Genetic modification strategies are widely used in transgenic microorganisms and plants to enhance the production of certain products through overexpression or mutation of genes involved in synthetic pathways and through knocking out genes involved in competing pathways. Currently, the most convenient way to verify enzyme function is to perform complementation experiments. In the current study, E. coli was selected as the model organism due to its enzyme-deficient nature and ability to synthesize double bonds. We first verified that the two FabA-like DH genes derived from E. huxleyi improved the PUFA-producing ability of E. coli. Subsequently, the impact of tandem EhDH domains was tested in the oilseed plant A. thaliana, which is a typical self-pollinating model plant that is readily manipulated to exhibit defective forms of various metabolic functions [55,56,57,58]. The results showed that the EhDH domains were functional in A. thaliana, as indicated by their ability to enhance seed weight, oil content, and germination rate. Furthermore, this study provides evidence that overexpression of the EhDH domains of a microbial PUFA synthase has the potential to enhance seed oil content in plants.
The DH domains of a PUFA synthase play key roles in double bond positioning in VLCPUFAs. Herein, the function of FabA-like DH domains derived from E. huxleyi were characterized by cloning and expressing them as individual proteins in a Ts mutant and wild-type E. coli. Successful complementation and functional expression of these PUFA synthase DH domains embedded in E. coli effectively elucidated the potential molecular mechanism of VLCPUFA biosynthesis in this species. Moreover, the expression of the tandem DH domains from E. huxleyi in A. thaliana positively impacted seed lipid accumulation, weight, and germination rate. Thus, our results provide a novel strategy to enhance oil and UFA production through the heterologous expression of a PUFA synthase domain in oilseed plants.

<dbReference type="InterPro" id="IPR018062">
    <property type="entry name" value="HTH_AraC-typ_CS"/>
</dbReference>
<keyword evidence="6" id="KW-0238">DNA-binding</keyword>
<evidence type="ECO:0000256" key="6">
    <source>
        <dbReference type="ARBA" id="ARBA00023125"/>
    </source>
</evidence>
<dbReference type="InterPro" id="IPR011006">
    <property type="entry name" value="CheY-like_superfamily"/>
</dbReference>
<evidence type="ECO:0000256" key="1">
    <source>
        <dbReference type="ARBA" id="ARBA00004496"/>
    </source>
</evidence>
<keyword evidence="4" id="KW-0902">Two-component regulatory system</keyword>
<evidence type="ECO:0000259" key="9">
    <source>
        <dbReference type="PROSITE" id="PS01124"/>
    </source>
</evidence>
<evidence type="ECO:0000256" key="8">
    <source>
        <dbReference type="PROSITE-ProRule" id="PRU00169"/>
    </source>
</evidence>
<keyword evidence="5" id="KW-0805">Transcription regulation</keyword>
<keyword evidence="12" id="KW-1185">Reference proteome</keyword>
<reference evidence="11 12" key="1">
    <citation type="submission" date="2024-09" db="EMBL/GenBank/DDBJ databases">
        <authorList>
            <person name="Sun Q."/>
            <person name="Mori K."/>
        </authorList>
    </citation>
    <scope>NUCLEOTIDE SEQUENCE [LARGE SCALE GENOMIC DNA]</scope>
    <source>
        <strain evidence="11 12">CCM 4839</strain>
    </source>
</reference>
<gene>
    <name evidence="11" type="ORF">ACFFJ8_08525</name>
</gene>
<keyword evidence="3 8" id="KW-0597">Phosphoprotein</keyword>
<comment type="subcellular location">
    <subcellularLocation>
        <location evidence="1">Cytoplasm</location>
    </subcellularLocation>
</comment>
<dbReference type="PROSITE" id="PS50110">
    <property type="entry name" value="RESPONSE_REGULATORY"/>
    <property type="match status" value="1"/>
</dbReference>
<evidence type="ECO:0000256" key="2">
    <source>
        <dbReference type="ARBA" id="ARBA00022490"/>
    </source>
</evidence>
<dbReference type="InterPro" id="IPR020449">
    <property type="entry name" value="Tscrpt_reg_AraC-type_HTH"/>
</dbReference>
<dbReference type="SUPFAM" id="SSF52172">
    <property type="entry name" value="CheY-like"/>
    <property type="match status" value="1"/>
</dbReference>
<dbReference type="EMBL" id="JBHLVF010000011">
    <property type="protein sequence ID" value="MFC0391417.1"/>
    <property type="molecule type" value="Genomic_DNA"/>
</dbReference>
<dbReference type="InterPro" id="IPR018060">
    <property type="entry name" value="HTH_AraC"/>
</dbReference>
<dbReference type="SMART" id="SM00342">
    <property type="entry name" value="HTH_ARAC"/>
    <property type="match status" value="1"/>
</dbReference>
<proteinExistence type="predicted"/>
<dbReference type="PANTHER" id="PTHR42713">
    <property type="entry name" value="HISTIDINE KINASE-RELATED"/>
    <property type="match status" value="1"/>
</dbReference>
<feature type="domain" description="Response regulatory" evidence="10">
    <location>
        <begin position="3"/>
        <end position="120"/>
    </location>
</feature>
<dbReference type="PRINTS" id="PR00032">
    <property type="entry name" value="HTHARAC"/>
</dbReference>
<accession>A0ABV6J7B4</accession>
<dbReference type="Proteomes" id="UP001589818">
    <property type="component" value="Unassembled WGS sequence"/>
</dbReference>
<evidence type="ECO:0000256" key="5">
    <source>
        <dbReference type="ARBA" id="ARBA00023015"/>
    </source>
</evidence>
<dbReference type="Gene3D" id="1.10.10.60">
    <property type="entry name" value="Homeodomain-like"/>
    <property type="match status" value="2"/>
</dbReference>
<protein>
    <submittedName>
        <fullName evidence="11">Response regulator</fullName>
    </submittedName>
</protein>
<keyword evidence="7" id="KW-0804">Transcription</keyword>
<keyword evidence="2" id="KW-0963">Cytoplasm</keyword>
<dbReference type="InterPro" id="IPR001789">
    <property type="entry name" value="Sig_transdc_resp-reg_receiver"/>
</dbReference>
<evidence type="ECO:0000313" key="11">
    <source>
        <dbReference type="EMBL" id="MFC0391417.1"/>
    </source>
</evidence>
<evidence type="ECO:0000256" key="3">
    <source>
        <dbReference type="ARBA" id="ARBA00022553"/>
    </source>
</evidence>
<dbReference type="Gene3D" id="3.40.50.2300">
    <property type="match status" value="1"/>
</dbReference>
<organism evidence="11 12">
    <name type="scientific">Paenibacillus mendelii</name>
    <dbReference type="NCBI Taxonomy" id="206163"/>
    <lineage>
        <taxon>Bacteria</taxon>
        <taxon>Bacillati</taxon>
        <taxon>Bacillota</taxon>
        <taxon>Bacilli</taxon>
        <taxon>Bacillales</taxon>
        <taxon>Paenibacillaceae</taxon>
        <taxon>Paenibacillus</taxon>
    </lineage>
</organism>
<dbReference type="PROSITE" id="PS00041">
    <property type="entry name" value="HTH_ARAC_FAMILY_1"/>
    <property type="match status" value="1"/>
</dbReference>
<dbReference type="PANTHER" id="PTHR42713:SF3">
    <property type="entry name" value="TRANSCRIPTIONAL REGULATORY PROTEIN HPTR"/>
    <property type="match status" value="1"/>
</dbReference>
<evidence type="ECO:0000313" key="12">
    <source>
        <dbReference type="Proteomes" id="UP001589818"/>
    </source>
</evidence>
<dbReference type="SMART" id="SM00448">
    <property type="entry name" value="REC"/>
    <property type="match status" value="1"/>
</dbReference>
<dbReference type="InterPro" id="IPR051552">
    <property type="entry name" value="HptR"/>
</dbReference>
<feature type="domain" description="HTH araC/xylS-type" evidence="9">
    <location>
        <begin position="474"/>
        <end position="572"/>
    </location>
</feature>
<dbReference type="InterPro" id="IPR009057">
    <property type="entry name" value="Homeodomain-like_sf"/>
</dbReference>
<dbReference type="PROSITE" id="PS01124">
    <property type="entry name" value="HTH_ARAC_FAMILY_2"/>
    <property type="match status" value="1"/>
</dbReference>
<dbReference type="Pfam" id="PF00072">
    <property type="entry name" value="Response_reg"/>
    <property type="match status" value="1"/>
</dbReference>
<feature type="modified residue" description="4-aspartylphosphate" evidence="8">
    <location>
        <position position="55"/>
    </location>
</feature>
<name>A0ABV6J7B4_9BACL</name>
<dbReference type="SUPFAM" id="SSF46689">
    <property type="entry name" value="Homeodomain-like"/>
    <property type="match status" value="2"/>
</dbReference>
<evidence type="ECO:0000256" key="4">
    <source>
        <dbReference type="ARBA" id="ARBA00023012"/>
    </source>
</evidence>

Materials and methods
Strains, plasmids, and media
Emiliania huxleyi was purchased from Shanghai Guangyu Biological Technology Co., Ltd. (Shanghai, China). The E. coli strains Trans5α Chemically Competent Cells, E. coli strain BL21 Star (DE3) cells were purchased from TransGen Biotech (Beijing, China), E. coli strain Rosetta (DE3) cells were purchased from Thermo Fisher Scientific (Waltham, MA, USA), and grown in Luria–Bertani (LB) medium (1% peptone, 0.5% yeast extract, and 1% sodium chloride). The temperature-sensitive mutant FabA (Ts) (IH131) was ordered from the National BioResource Project (NBRP, Japan). Expression vectors pBAD and pET32a were purchased from Invitrogen Co. (Carlsbad, CA, USA).
The TIANperp Mini Plasmid Kit (DP103-02), ProteinFind Anti-His Mouse Monoclonal Antibody, and ProteinFind Goat Anti-Mouse IgG(H + L) HRP Conjugate were purchased from Tiangen Biotech Co., Ltd. (Beijing, China). The Phanta Super-Fidelity DNA Polymerase and 2*Taq Master Mix (p111/p112) were purchased from Vazyme Biotech Co., Ltd (Nanjing, China). CutSmart EcoRI-HF (R3104V), CutSmart Hind III-HF (R3104V), and Q5 High-Fidelity DNA Polymerase (M0491S) were purchased from New England Biolabs Inc (Ipswich, MA, USA). The DNA purification and plasmid extraction kits were purchased from Tianyi Huiyuan Biotech Co., Ltd. (Beijing, China). The ClonExpress One-Step Cloning Kit (c112) was purchased from Vazyme. The Tks Gflex™ DNA Polymerase was purchased from TaKaRa (Otsu, Japan). The SuperScript™ III Reverse Transcriptase was purchased from Invitrogen, and the PowerUp™ SYBR™ Green Master Mix from Thermo Fisher Scientific (Waltham, MA, USA). Goldview (10,000*DMSO) and 1 kb plus DNA Marker (100–10,000 bp) were purchased from Biosharp (Beijing, China). GC-grade solvents, such as ethanol, methanol, chloroform, acetic acid, and hexane, were purchased from Biosharp. Fatty acids, including nonadecanoic acid (19:0, CAS:646-30-0), heptanoic acid (17:0), and their fatty acid methyl ester (FAME) standard mix were purchased from Rayzbio Technology Co., Ltd (Shanghai, China). All other chemicals were purchased from domestic chemical suppliers. The E. coli media were purchased from Biobasic Inc (ON, Canada).
Sequence analysis of the two FabA-like DH domains of PUFA synthase from E. huxleyi